So they went on a little bit of a journey, a packaging journey, where their original pack, their original modified atmosphere pack, was made of PVC, which is polyvinyl chloride, with an EVOH barrier. And again, the film lidding, with most likely a pressure sensitive label.
Their first step away from that was the move away from PVC to PET, but they still had the EVOH layer. But then they spoke to the folks at Sealed Air who had to convince them on, Plant-Based Rollstock material, or PBR for short.
The use of the Sealed Air and it's Cryovac branded Sealed Air Plant-Based Rollstock basically replaced all the EVOH in that structure. And it also replaced some of the PET. In fact, I think the total amount in the thermoformed web structure was 28% of the PET and EVOH was replaced. But when you add in the film lidding, which the company maintained their legacy film lidding, that number came down to around 24%.
But what's really interesting to me is that this new PBR material from Sealed Air, from Cryovac, is a one-to-one replacement in the PET or the RIC1 PET recycling stream. So, that product acts like PET in the recycling stream. So consumers can just go ahead and recycle it like traditional PET.
Today I have one more example of replacing bio-based plastics for existing fossil-based or petroleum-based plastics for you. And again, you're not always going to find huge percentages, but every little bit counts, particularly for brands that are working towards 2025 or 2030 sustainability goals. So, any place that they can chip away, they're finding success in replacing some of these fossil-based plastics with the bio-based.
Another one that I thought was particularly interesting comes from a potato producer, Lamb Weston. The brand is Alexia, frozen french fries. They have a whole host of different products, but this particularly is for both sweet potato and regular french fries.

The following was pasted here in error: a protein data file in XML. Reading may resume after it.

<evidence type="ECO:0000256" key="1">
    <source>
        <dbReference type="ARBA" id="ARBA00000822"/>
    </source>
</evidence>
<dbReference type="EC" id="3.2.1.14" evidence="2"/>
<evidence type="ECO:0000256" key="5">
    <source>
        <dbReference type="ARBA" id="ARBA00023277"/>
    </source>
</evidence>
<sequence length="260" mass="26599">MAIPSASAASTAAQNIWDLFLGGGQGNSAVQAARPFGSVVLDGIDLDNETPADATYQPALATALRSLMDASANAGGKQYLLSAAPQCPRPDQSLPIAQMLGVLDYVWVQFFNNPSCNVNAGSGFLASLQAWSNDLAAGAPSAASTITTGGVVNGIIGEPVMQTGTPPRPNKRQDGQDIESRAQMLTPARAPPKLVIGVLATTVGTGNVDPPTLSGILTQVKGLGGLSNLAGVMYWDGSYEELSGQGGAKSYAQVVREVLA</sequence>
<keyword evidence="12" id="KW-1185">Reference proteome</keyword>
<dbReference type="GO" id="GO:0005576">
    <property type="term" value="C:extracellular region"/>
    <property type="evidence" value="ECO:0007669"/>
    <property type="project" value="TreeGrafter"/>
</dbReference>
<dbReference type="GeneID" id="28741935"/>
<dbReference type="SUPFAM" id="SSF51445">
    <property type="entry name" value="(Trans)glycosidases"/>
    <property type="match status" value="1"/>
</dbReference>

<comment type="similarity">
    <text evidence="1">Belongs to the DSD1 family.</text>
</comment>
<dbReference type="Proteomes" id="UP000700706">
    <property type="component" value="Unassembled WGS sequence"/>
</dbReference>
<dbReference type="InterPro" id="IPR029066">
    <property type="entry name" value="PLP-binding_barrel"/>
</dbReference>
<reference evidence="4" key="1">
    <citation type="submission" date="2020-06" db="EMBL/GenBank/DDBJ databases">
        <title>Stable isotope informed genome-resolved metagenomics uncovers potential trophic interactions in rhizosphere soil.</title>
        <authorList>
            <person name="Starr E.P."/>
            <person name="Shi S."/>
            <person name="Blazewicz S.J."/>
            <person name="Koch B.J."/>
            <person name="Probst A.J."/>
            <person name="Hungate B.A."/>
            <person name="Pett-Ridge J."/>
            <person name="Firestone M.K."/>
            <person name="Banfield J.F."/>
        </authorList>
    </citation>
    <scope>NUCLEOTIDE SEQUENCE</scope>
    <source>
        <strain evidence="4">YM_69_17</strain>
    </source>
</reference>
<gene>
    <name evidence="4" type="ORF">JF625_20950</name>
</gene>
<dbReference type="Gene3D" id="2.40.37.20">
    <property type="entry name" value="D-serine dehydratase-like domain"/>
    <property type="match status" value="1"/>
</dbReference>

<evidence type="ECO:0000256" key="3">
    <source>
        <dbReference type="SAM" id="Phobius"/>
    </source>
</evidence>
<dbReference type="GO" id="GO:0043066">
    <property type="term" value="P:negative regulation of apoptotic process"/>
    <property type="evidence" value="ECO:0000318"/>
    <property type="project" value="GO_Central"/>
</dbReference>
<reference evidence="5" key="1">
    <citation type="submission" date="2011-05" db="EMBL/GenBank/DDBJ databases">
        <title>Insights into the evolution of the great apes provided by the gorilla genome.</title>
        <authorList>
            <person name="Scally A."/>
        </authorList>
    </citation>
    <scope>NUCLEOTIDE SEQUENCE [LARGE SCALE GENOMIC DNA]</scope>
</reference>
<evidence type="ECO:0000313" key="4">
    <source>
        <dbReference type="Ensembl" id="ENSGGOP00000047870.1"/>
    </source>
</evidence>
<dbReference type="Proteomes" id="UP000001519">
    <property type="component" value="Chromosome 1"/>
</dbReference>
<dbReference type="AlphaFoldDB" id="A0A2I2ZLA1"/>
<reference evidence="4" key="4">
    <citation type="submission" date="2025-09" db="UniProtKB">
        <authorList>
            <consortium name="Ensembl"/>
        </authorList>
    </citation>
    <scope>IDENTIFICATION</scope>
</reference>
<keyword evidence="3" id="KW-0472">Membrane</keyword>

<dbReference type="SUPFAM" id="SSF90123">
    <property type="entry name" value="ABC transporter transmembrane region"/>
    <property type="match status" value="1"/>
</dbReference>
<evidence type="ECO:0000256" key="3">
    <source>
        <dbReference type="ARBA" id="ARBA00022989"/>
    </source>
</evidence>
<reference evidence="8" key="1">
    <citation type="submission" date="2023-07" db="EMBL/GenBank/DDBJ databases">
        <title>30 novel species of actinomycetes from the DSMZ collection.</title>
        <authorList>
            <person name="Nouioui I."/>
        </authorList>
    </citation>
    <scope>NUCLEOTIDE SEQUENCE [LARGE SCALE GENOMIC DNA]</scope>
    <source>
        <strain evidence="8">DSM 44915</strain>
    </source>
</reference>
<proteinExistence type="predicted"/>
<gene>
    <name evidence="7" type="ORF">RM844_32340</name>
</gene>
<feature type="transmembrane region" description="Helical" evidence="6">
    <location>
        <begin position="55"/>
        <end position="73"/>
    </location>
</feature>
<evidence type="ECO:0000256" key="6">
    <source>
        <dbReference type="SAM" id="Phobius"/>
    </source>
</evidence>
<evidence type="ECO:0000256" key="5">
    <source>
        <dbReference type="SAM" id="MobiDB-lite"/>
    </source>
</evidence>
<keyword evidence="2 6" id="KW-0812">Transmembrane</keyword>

And what's interesting to me, is that they replaced what was the sealant layer, an LDP sealant layer around an OPP or Oriented Polypropylene bag. They replaced that sealant layer with a potato starch-based material that was able to achieve the same properties as LDPE. And bear in mind that this company is using vertical form fill seal on a frozen product I believe. I could be wrong on that, but I believe it's a frozen product that's going through these baggers and automatic baggers and so on.
And then they've got a long journey, logistics-wise, to wherever they end up on a store shelf in a freezer. So, there's a lot that these bio-based plastics can do and replacing one-to-one with virgin, in this case, LDPE as a sealant layer. So, two really interesting areas where we saw virgin petroleum-based plastics replaced with plant-based or bio-based replacements.
And in this case, I believe it was 16% of the actual overall bag was replaced. But when you amortize that over thousands and hundreds of thousands of bags over a period of time, it really does make a dent.
That's all the time I have today. Again, Matt Reynolds, signing off. Hope you enjoy today's Take Five with Packaging World.